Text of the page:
While all that may be true, Sutter was not signed to play the wing; he was brought in to play center, specifically on the second line. He finished the preseason with zero points in five games. And as mentioned, he’ll start the season on the wing, not his natural position.

Meanwhile, youngsters Bo Horvat, 20, and Jared McCann, 19, had outstanding camps and are expected to start the regular season (tonight in Calgary) centering the second and third lines, respectively.

Though Sutter did finish the preseason with 12 shots on goal, up there with the most on the Canucks, it’s fair to say he did not look like a “foundation” player.

“I haven’t seen him play his best,” Desjardins said last week. “I see a guy who’s big and a good skater and who understands the game real well, but just hasn’t got that involved.”

Now, we are only talking about the preseason here. New players often take time to get comfortable. Perhaps playing with the Sedins can provide Sutter with some confidence.

“I know he’ll be there and I totally believe that,” said Desjardins.

But it hasn’t been the best start, and if it wasn’t for the encouraging play of the youngsters, it would be a far bigger story in Vancouver.

Related: Canucks roll the dice on rookies, waive Vey and Corrado

Detroit waives Cleary

Daniel Cleary

Dan Cleary‘s time as a Red Wing could soon be over.

Detroit placed the veteran forward on waivers Wednesday afternoon, per TSN. The move comes after Cleary signed a one-year, one-way deal worth $950,000 just weeks before training camp, then proceeded to play in four of Detroit’s exhibition contests, scoring two points.

It’ll be interesting to see what happens now.

At 36, Cleary doesn’t have much left in the tank and is coming off a year in which he played just 17 games. But as we noted back in the summer, this seems to all be part of a larger plan.

From the Free Press:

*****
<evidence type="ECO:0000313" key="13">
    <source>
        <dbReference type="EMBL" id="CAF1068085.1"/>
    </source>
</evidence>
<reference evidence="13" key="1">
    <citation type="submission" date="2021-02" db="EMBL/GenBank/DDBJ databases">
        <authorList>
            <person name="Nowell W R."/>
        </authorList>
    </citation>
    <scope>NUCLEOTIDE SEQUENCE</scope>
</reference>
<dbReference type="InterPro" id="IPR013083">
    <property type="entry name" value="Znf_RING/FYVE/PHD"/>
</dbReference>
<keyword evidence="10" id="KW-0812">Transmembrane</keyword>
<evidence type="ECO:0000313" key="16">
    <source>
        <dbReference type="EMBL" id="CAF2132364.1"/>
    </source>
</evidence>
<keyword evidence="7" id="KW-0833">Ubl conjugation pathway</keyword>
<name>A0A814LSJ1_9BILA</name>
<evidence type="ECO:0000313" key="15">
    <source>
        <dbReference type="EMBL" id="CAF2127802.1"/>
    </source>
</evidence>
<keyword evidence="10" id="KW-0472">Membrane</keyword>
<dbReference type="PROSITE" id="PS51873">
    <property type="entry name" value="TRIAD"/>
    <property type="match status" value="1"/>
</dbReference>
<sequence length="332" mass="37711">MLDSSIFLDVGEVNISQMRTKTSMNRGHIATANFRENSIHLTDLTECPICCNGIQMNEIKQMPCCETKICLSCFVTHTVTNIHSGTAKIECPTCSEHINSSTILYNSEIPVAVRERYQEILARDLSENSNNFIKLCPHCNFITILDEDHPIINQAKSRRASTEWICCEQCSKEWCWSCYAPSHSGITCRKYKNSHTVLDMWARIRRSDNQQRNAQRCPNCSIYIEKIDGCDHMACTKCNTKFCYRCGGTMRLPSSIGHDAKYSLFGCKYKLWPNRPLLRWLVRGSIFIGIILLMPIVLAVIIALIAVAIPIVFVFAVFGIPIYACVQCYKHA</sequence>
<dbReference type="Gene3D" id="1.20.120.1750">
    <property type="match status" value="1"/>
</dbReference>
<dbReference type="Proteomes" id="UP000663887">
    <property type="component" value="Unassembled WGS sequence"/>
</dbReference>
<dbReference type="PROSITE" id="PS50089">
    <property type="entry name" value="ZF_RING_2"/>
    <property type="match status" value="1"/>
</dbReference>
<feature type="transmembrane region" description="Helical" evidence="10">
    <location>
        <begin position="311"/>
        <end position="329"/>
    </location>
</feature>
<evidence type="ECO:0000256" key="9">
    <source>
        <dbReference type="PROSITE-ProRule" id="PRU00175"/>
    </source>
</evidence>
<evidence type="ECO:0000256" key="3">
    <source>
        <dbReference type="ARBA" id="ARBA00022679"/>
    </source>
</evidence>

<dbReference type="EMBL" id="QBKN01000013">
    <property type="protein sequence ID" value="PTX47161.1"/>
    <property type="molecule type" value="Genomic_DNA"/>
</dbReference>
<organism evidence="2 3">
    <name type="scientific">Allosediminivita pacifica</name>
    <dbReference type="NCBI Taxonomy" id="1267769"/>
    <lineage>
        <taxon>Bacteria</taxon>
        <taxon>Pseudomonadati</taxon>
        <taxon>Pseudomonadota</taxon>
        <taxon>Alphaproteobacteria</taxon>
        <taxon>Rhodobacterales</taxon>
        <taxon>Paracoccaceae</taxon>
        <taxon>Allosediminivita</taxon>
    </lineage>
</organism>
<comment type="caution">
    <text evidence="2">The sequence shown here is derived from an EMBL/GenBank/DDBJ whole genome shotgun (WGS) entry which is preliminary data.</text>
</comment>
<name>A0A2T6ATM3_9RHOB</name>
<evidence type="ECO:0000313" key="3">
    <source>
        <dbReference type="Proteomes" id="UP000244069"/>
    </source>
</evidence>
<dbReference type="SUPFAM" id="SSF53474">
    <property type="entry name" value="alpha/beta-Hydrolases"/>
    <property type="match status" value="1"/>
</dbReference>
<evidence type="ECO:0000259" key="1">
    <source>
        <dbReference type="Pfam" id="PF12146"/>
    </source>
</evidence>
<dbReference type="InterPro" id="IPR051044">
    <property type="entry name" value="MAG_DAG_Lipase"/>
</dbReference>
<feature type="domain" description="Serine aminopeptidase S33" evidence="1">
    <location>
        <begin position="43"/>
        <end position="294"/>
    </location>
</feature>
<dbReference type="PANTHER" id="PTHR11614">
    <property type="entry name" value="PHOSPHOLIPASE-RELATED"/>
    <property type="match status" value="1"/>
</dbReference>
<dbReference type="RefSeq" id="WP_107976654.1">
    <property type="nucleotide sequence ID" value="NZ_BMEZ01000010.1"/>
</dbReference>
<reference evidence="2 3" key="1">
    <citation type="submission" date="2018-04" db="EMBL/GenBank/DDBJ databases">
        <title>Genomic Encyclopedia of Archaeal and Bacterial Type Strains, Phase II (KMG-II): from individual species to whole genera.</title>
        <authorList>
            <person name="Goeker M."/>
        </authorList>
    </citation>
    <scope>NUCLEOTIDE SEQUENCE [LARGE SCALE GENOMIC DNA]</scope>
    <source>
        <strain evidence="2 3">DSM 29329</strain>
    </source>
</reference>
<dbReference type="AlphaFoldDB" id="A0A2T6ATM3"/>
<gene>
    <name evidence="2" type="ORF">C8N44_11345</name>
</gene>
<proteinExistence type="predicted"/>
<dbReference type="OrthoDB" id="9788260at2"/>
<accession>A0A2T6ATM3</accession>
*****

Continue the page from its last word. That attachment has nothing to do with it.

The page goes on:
A situation that bears the handprint of former coach Mike Babcock has put the Wings in the position of being honor-bound to keep Cleary, 36, aboard, even as he is coming off a season that saw him play just 17 games, producing two points.

This debacle began two years ago. The Wings had offered Cleary a three-year, $6.25-million contract before he became unrestricted July 1. He declined. The Wings then signed Stephen Weiss and Daniel Alfredsson, leaving little space under the salary cap. Then Cleary didn’t sign with anyone. September rolled around. The Flyers offered Cleary a three-year deal for $8.25 million, but Cleary then decided he wanted to stay in Detroit.

He ended up flying to Traverse City, where the Wings already had begun training camp. He met in a hangar with Holland and Babcock. Holland pointed to a near maxed-out budget. Babcock pushed hard for Cleary to be signed. What resulted was a one-year, $1.75-million deal with the understanding the Wings would take into consideration what Cleary left on the Flyers table.

After playing out that $1.75 million deal, Cleary re-signed in Detroit last summer to a one-year, $1.5 million pact — so, essentially, the Wings are now in final year of an unspoken three-year agreement that’s (sorta) aimed at repaying what got left on the table in Philly.

Got all that?

If Cleary gets through waivers, the Wings could send him to AHL Grand Rapids. Since he signed a one-way deal, he’d get his money regardless.

There’s also the option of Babcock and the Leafs claiming Cleary off waivers — a scenario that, as unlikely as it sounds, has already made the rounds on social media.